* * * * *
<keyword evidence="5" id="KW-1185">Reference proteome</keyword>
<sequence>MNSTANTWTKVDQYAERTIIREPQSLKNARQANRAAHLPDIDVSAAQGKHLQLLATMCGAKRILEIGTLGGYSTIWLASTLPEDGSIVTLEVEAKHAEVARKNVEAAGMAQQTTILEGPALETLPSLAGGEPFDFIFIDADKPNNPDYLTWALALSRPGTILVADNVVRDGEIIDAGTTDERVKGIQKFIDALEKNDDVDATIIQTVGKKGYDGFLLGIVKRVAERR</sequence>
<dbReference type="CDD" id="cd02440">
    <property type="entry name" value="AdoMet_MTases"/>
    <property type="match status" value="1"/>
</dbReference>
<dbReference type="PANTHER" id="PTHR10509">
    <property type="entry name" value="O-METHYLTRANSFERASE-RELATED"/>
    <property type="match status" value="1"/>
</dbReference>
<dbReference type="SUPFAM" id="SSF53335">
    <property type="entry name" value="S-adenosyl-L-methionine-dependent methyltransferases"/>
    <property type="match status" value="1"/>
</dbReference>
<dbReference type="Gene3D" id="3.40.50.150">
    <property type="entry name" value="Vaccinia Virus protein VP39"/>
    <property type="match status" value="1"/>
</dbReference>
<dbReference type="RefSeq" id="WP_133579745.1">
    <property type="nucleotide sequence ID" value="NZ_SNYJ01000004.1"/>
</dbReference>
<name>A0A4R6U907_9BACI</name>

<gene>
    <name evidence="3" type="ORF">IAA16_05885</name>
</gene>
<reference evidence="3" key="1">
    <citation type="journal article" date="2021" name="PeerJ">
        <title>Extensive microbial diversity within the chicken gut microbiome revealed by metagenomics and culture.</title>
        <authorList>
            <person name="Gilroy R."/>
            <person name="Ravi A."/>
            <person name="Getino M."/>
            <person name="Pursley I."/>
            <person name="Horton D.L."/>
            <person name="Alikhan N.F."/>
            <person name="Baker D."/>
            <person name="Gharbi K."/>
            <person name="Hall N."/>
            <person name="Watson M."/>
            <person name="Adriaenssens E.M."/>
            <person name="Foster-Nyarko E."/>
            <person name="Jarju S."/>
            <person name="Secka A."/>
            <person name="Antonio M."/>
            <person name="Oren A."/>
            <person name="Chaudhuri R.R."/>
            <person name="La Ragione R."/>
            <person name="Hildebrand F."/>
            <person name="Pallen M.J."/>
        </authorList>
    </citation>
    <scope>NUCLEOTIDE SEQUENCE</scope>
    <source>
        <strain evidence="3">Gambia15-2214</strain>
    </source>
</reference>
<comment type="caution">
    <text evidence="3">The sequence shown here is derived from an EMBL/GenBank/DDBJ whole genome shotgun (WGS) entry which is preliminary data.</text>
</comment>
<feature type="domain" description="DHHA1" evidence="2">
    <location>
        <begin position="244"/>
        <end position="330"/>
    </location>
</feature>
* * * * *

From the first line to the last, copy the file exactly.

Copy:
<keyword evidence="5" id="KW-1185">Reference proteome</keyword>
<sequence>MNSTANTWTKVDQYAERTIIREPQSLKNARQANRAAHLPDIDVSAAQGKHLQLLATMCGAKRILEIGTLGGYSTIWLASTLPEDGSIVTLEVEAKHAEVARKNVEAAGMAQQTTILEGPALETLPSLAGGEPFDFIFIDADKPNNPDYLTWALALSRPGTILVADNVVRDGEIIDAGTTDERVKGIQKFIDALEKNDDVDATIIQTVGKKGYDGFLLGIVKRVAERR</sequence>
<dbReference type="CDD" id="cd02440">
    <property type="entry name" value="AdoMet_MTases"/>
    <property type="match status" value="1"/>
</dbReference>
<dbReference type="PANTHER" id="PTHR10509">
    <property type="entry name" value="O-METHYLTRANSFERASE-RELATED"/>
    <property type="match status" value="1"/>
</dbReference>
<dbReference type="SUPFAM" id="SSF53335">
    <property type="entry name" value="S-adenosyl-L-methionine-dependent methyltransferases"/>
    <property type="match status" value="1"/>
</dbReference>
<dbReference type="Gene3D" id="3.40.50.150">
    <property type="entry name" value="Vaccinia Virus protein VP39"/>
    <property type="match status" value="1"/>
</dbReference>
<dbReference type="RefSeq" id="WP_133579745.1">
    <property type="nucleotide sequence ID" value="NZ_SNYJ01000004.1"/>
</dbReference>
<name>A0A4R6U907_9BACI</name>

<gene>
    <name evidence="3" type="ORF">IAA16_05885</name>
</gene>
<reference evidence="3" key="1">
    <citation type="journal article" date="2021" name="PeerJ">
        <title>Extensive microbial diversity within the chicken gut microbiome revealed by metagenomics and culture.</title>
        <authorList>
            <person name="Gilroy R."/>
            <person name="Ravi A."/>
            <person name="Getino M."/>
            <person name="Pursley I."/>
            <person name="Horton D.L."/>
            <person name="Alikhan N.F."/>
            <person name="Baker D."/>
            <person name="Gharbi K."/>
            <person name="Hall N."/>
            <person name="Watson M."/>
            <person name="Adriaenssens E.M."/>
            <person name="Foster-Nyarko E."/>
            <person name="Jarju S."/>
            <person name="Secka A."/>
            <person name="Antonio M."/>
            <person name="Oren A."/>
            <person name="Chaudhuri R.R."/>
            <person name="La Ragione R."/>
            <person name="Hildebrand F."/>
            <person name="Pallen M.J."/>
        </authorList>
    </citation>
    <scope>NUCLEOTIDE SEQUENCE</scope>
    <source>
        <strain evidence="3">Gambia15-2214</strain>
    </source>
</reference>
<comment type="caution">
    <text evidence="3">The sequence shown here is derived from an EMBL/GenBank/DDBJ whole genome shotgun (WGS) entry which is preliminary data.</text>
</comment>
<feature type="domain" description="DHHA1" evidence="2">
    <location>
        <begin position="244"/>
        <end position="330"/>
    </location>
</feature>